The law provides criminal penalties for official corruption; however, the government did not always implement the law effectively, and some officials engaged in corrupt practices with impunity.
Corruption continued at all levels of society. Grand corruption, particularly in the key mining sector, was perceived to be the most serious threat to economic and political stability due to its potential to undermine public confidence in government. Several factors contributed to corruption, including conflicts of interest, lack of transparency, lack of access to information, an inadequate civil service system, limited political will to reform in accordance with the law, and weak government control of key institutions.
The country has taken some steps to address the issue, including laws requiring reporting of holdings and outside sources of income for all civil servants; implementation of a leadership change at the Independent Authority Against Corruption (IAAC), which has led to more corruption investigations, arrests, and trials; and creation of other agencies also dedicated to anticorruption. While the IAAC generally handles high-level corruption cases, the Criminal Police Department and Prosecutor’s Office handle various types of corruption cases as well as assist the IAAC with investigations and prosecutions. Although the IAAC has a relatively large budget and broad mandate, public faith in the agency was low and it was not viewed as politically impartial. Moreover, when the agency launched corruption investigations, the results of the investigations and subsequent court proceedings were not always made public.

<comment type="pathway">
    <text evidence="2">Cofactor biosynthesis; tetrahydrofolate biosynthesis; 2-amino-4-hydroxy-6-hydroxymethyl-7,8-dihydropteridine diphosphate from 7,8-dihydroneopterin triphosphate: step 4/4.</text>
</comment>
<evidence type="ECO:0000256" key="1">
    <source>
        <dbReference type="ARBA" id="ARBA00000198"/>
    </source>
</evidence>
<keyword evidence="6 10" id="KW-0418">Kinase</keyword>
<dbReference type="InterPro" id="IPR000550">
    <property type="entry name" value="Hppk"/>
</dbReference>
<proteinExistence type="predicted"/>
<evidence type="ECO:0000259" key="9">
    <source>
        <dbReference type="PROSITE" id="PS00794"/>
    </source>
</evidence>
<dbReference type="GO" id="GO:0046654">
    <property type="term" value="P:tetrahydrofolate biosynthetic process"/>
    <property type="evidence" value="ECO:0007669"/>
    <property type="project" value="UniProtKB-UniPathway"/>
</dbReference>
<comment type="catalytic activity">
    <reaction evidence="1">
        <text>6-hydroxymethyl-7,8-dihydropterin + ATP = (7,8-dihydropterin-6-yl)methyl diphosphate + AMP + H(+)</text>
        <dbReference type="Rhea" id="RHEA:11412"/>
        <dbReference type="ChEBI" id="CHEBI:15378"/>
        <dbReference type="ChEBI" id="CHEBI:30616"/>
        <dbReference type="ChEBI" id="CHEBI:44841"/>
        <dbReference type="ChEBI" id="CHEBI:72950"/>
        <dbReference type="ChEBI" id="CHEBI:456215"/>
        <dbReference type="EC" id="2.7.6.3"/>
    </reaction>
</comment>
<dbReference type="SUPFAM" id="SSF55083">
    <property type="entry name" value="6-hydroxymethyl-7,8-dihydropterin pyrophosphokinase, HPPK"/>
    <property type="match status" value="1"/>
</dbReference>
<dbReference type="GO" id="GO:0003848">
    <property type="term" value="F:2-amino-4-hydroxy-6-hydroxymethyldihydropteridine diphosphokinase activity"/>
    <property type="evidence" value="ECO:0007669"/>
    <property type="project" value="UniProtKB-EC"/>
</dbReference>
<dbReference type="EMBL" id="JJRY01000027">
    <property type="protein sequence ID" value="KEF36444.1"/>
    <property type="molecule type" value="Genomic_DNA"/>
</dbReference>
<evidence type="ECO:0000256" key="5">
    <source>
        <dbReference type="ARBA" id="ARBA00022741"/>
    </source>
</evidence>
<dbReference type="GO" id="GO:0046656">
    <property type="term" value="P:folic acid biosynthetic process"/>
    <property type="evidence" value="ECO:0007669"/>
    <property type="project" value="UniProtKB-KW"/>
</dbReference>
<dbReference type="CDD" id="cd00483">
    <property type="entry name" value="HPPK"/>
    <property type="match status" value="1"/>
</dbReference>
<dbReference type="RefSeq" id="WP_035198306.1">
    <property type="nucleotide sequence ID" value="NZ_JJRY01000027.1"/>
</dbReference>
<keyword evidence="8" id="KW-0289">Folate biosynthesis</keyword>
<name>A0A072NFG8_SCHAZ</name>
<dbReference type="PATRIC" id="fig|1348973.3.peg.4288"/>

In December the Supreme Court sentenced former president Nambaryn Enkhbayar on appeal to serve two-and-a-half years in prison on fraud and corruption charges. Enkhbayar’s legal team, family members, and supporters alleged judicial bias and procedural inconsistencies involving investigative procedures, access to witnesses, and inadequate preparation time for the defense. Observers of the four postponement hearings and trials, which were televised and open to the public, generally found the process in compliance with the law.
Although the Mongolian People’s Revolutionary Party, political supporters, and critics have spoken out on Enkhbayar’s behalf and viewed the case as politically motivated, the current government and many ordinary citizens saw the case as part of a necessary effort to address corruption. As of the end the year, the final resolution of the case remained unclear, as it may be appealed for a hearing before a nine-justice panel of the Supreme Court.
The criminal code proscribes the acceptance of bribes by officials and provides for fines or imprisonment of up to five years. It also outlaws offering bribes to government officials. NGOs initially complained the prosecution of the official soliciting the bribe and the person paying it led to less reporting of bribery but reported the problem was somewhat alleviated after the government began granting limited immunity for those paying smaller bribes.